Photo: Jake Saunders
By Jake Saunders
A month-long display, ranging in a broad spectrum of fine art, is offered from local surrounding artists and will be shown October 7 – November 6. The ARTEAST is an extensive program featuring a collection of exhibited works from water-color and pastel painted landscapes and portraits reminiscent of impressionist-painters like Claude Monet; to creature-centered photography or mature, contemporary figure art like a modern John Currin. Art is Art, and it is accepted in all forms.
Upon entrance into the center, art is the clear focal point. In a line carousing down each wall, portraits lie adjunct. Visual renderings of small stature hang amongst themselves agreeably countered perfectly by ceramic – or sometimes wooden – sculptures sitting upon pedestals sporadically about the broad structured columns creating a round effect in visual enjoyment.
Several pieces from artists are displayed here as well as in the room conjoining. Local artist Katie Wills’ displays of oil painted self-portraits as well as scenic compositions were set up on display for exhibit tours on October 15 and 16. Another local artist, Daniel Fishback, had an adjacent exhibit, sporting the same use of oil paints but in a different light. Whereas Wills’ focus is that of a scene or a figure, a recognized focal point is singular; Fishback’s reflects a love for architecture in rich, detailed mediums.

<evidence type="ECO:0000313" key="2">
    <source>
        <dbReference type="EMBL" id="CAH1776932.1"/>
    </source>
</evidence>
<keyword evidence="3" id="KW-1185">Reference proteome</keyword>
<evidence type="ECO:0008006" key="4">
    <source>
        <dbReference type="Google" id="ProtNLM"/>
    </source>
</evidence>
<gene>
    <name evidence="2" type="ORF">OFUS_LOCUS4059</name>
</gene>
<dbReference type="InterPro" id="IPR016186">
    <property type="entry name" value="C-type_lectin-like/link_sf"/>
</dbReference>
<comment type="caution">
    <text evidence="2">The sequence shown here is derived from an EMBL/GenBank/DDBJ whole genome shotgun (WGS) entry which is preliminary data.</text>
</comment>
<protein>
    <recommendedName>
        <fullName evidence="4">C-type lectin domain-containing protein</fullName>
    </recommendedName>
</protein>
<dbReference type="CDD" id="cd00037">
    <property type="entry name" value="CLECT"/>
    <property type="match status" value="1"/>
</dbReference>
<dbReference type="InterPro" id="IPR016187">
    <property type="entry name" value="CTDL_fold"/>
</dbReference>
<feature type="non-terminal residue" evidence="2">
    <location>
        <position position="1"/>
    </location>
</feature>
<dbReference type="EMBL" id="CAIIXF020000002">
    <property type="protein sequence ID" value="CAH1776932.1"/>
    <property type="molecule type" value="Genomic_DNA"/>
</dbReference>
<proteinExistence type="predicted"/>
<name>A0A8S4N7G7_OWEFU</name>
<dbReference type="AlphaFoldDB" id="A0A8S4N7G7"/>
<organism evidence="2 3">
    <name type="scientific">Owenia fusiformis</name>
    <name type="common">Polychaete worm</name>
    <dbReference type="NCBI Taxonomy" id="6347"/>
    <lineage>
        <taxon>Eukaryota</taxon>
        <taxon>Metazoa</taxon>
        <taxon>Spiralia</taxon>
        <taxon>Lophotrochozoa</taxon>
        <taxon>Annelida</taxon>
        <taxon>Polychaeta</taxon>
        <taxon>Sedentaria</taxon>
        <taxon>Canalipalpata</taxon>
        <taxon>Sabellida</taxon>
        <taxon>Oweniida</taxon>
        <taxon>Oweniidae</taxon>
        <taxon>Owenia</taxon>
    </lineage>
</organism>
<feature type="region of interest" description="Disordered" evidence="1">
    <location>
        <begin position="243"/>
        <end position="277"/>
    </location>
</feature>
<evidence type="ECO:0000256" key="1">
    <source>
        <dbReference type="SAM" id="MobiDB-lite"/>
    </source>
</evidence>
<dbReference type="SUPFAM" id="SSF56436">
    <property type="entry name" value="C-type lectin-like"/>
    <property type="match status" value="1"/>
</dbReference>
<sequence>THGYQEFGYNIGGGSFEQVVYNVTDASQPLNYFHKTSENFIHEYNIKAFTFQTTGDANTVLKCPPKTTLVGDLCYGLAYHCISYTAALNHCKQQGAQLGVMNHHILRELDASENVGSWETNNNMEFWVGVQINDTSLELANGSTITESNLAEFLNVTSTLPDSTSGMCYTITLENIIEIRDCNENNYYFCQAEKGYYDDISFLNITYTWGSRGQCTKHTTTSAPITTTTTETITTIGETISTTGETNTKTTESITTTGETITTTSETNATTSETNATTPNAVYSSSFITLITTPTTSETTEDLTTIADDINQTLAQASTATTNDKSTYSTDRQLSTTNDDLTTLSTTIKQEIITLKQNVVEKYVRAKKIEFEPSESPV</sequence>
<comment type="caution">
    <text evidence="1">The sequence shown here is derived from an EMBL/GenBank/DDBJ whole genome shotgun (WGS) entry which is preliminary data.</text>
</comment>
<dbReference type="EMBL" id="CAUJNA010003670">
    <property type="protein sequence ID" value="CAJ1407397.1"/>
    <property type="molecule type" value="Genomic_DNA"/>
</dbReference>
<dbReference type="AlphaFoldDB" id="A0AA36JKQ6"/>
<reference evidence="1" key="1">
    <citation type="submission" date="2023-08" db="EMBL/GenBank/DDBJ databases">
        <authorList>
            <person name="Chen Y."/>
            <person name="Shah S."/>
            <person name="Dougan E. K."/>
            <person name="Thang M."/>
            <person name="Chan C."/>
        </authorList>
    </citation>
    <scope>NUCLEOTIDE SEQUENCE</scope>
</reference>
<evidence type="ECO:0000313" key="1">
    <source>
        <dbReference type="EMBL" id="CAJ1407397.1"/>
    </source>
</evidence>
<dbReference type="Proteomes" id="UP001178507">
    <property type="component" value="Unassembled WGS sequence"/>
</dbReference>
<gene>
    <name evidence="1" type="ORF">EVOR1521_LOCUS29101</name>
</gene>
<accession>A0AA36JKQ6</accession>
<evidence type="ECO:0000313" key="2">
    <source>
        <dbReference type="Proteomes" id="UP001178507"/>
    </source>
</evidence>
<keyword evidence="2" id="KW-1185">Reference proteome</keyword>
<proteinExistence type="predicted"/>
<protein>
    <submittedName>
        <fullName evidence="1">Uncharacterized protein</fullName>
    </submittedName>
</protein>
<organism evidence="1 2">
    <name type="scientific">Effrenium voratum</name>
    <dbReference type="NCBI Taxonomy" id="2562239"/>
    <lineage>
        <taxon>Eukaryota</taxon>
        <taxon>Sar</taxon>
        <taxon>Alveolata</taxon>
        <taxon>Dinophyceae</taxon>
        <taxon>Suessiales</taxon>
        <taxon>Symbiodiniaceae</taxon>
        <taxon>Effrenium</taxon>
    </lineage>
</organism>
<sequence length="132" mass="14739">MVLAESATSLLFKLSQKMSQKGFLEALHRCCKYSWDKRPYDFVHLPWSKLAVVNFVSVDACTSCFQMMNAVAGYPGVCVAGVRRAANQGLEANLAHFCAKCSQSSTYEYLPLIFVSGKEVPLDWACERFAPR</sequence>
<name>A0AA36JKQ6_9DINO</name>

Another set of local artists on display were Jeremy Shipley and Linda J. Miller, respectfully. First though, Shipley presented art in a range much more drastic than Millers. Shipley’s renditions are of the provocative and blatantly pornographic, in a technical and skillful manner, utilizing the dramatic tone of charcoal base in a serious demeanor; while Miller’s display was of the abstract nature in sprightly sporadic, bright and brilliant coloured contour. Where Shipley’s artistic style may represent social themes, Miller’s represents seasonal and mood-like changes. When critiqued on her vivid color usage, a friend noted, “You don’t need to use all the colors in your pallet,” to which she admirably replied, “Yes, I do.”
The last bit of insight came from dry-pastel painting artist Kathryn Nahorski. Her visual representations were of peacefully placid interior/exterior pieces dually distinguished as being closely related though it may go unnoticed. Her piece is a tri-collage of indoor scene betwixt an outdoor scene separated by a mere window, in which the pigments are saturated, soft and lush.
After careful consideration, then deciding upon just what to look at and take in, one may reference the artist’s number, located on certain pieces, and review other locations where said artist may have exhibits placed from Alton to Edwardsville.
Check it out; embrace the Art.
Jacoby Arts Center, “Engaging Imaginations, Enriching Lives,” is located upon 627 East Broadway in Alton or visit their website at www.jacobyartscenter.org.